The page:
|Appendixes / Entering Spoken Names|
The speech recognition system uses the values you enter in name fields to identify entities (users, groups, sites, locations, and address book entries).
Any name that a user speaks in a badge command must appear in one of the name fields so the speech recognition system can identify it.
Each of these entities has one or more primary name fields (for example, First Name and Last Name are the primary name fields for a user; Group Name is the primary name for a group) as well as one or more Alternate Spoken Name fields.
Use the primary name fields to enter the most common name of an entity. This name should be the one that most people use, not the "official" name. For example, if everyone calls the user "William Bones" by the name "Billy", you should enter "Billy" in the First Name field and "Bones" in the Last Name field.
If people often refer to users by something other than their primary names, such as a nickname or a title, you must also provide an alternate spoken name. For example, if people often call the user "Jason Crunch" by the nickname "Captain", you must enter "Captain Crunch" as his first alternate spoken name.
Similarly, if the user Rob Shostak is a doctor, enter his first and last names as usual, then enter "Doctor Shostak" as one alternate spoken name, and "Doctor Rob Shostak" as another alternate spoken name. This practice accommodates peers who call him "Rob Shostak", as well as nurses who typically call him "Doctor Shostak" or "Doctor Rob Shostak".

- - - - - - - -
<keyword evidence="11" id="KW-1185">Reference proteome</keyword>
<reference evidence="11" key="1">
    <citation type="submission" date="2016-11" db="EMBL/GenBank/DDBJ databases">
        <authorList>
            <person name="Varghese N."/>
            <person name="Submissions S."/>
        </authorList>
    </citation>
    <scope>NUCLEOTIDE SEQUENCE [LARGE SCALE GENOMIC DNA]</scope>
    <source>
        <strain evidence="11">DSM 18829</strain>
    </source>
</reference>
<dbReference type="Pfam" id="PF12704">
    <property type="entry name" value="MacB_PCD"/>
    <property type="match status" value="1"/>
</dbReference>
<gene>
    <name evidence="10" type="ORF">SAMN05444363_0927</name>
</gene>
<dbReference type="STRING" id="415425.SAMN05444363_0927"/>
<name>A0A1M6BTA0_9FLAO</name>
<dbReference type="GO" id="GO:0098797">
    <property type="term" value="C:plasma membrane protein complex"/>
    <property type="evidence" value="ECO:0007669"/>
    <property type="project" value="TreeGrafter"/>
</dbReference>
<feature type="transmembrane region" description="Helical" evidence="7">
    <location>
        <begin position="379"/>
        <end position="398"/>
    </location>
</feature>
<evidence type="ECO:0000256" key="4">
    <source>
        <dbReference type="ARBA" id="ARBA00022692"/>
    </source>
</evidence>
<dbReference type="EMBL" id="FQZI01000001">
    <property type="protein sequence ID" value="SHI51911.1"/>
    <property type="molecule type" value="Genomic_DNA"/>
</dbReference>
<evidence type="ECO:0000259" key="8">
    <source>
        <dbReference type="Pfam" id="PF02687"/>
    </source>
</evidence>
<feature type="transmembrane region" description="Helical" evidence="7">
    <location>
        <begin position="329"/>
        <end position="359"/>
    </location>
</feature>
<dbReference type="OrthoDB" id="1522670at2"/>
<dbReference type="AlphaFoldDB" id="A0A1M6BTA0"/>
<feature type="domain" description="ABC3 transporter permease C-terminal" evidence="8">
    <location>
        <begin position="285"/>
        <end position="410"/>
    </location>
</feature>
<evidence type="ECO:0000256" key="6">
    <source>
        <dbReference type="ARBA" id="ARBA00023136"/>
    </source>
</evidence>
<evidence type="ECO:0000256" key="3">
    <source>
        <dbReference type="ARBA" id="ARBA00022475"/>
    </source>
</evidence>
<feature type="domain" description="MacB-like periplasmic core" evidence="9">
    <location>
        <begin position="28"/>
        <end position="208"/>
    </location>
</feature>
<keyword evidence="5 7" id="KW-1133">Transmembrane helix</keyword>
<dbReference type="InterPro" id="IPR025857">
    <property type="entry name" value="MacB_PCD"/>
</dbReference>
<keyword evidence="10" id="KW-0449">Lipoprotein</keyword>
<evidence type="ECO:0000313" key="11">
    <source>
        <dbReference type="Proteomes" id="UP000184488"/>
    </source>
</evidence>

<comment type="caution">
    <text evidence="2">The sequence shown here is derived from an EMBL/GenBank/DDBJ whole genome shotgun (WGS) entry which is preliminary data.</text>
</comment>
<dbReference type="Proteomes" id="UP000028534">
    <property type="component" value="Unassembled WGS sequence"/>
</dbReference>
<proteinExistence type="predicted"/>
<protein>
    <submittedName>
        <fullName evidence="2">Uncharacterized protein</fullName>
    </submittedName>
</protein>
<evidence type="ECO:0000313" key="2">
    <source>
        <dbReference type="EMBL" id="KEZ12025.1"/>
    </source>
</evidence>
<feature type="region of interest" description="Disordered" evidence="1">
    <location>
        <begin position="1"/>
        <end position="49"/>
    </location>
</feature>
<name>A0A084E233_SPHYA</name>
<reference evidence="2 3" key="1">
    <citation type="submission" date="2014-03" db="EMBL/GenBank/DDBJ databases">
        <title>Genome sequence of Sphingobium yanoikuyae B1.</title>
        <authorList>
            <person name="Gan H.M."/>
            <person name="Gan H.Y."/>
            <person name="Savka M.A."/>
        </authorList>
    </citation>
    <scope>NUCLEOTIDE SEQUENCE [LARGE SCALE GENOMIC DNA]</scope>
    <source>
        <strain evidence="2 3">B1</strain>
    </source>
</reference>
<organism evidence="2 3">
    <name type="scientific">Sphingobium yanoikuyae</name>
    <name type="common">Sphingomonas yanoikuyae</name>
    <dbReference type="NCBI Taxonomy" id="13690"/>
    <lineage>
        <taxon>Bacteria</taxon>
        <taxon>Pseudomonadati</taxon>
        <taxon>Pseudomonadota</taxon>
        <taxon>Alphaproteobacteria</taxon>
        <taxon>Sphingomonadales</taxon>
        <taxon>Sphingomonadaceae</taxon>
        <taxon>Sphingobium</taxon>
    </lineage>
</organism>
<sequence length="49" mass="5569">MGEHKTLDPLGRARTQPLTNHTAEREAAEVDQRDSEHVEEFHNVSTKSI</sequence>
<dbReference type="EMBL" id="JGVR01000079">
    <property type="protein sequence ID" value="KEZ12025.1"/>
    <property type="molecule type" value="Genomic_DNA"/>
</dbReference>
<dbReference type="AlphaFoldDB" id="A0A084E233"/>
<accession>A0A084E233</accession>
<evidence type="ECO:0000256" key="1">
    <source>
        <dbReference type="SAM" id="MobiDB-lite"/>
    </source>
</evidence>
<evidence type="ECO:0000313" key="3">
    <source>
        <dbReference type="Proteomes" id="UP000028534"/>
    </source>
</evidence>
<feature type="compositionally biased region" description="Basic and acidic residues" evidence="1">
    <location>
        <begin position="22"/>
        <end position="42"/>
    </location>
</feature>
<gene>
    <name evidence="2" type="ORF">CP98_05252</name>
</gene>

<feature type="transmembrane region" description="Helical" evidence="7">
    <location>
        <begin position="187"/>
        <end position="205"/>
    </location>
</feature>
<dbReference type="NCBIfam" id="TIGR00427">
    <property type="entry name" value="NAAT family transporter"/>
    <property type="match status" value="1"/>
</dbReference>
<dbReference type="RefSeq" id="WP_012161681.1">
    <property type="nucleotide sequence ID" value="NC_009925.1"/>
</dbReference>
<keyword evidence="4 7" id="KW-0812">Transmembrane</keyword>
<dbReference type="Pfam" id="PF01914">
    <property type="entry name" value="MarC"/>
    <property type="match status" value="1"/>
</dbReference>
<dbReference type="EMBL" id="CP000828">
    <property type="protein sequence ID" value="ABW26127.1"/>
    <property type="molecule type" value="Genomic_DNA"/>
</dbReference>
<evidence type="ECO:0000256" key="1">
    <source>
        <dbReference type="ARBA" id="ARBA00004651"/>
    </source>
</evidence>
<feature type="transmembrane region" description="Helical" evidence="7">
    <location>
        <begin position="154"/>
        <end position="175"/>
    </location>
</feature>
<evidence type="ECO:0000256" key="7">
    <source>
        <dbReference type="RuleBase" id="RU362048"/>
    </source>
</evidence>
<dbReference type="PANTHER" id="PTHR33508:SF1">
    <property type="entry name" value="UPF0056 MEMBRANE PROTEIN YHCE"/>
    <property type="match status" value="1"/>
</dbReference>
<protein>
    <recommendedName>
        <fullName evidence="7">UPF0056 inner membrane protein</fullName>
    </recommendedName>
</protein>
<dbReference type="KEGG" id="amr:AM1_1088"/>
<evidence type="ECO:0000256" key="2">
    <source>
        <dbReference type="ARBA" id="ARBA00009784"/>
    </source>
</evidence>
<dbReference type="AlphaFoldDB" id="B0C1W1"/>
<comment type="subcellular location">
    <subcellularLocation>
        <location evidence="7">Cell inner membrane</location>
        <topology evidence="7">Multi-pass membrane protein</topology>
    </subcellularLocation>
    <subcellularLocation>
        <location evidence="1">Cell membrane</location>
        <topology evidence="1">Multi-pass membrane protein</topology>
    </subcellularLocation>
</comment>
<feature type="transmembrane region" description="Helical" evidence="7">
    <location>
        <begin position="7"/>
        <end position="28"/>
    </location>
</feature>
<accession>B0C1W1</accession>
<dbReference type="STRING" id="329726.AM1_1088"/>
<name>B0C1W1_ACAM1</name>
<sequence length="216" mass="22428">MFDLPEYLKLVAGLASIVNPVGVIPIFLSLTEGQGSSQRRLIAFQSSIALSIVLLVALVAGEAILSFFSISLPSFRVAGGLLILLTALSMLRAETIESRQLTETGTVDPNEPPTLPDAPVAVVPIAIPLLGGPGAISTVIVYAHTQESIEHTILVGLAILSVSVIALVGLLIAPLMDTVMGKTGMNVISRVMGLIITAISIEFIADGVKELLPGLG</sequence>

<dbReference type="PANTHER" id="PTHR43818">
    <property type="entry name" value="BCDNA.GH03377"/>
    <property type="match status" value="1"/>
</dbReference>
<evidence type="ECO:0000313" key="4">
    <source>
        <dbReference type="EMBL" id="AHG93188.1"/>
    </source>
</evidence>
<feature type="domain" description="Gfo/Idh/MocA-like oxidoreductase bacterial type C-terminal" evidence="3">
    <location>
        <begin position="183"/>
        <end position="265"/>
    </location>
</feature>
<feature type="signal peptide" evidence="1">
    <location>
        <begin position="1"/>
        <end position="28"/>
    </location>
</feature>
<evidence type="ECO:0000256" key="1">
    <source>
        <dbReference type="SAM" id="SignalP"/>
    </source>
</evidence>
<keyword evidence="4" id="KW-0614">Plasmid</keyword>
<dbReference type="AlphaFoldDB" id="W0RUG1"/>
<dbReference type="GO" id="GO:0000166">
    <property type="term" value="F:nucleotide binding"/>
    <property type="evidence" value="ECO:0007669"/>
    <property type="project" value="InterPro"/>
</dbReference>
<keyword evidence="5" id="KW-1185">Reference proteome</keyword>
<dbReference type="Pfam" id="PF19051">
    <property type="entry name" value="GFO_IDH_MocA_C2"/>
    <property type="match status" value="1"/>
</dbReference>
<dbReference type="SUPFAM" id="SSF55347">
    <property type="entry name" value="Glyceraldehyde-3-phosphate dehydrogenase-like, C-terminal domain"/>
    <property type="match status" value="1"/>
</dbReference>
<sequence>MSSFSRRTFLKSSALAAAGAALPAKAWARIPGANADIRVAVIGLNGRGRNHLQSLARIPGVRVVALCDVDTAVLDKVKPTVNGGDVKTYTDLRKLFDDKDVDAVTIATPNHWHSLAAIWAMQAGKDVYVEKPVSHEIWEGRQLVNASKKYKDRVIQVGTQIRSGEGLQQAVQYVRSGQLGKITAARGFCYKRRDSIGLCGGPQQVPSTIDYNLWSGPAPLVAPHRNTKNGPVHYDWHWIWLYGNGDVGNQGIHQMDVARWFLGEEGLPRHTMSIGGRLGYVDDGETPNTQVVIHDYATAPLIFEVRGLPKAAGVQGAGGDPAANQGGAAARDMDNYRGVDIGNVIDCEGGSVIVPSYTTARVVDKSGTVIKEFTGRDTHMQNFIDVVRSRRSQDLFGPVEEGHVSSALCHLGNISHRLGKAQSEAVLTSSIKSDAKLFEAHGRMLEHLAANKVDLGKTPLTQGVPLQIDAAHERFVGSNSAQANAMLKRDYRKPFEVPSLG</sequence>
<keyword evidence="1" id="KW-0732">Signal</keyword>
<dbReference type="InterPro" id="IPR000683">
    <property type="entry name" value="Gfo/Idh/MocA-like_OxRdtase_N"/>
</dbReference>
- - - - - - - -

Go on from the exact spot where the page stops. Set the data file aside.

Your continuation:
Because you cannot enter any letters except the 26 English letters in the Administration Console or User Console, you may sometimes have problems with user names. For example, you cannot enter common non-English characters such as ñ and é. If a user's name is "Louis Céline", you need to enter an approximation such as "Celine" in the console. In addition, if he uses the French pronunciation, or if other users refer to him with this pronunciation, you may need to add an alternate spoken name such as "Saline".
In general, however, do not provide alternate spoken names to accommodate a name that appears to have a "non-English" pronunciation, unless testing indicates that the system cannot recognize it. Vocera understands a wide variety of name pronunciations, and unnecessary alternate names increase the size of the database. An exception to this rule is slang or jargon that is often pronounced differently than it is spelled.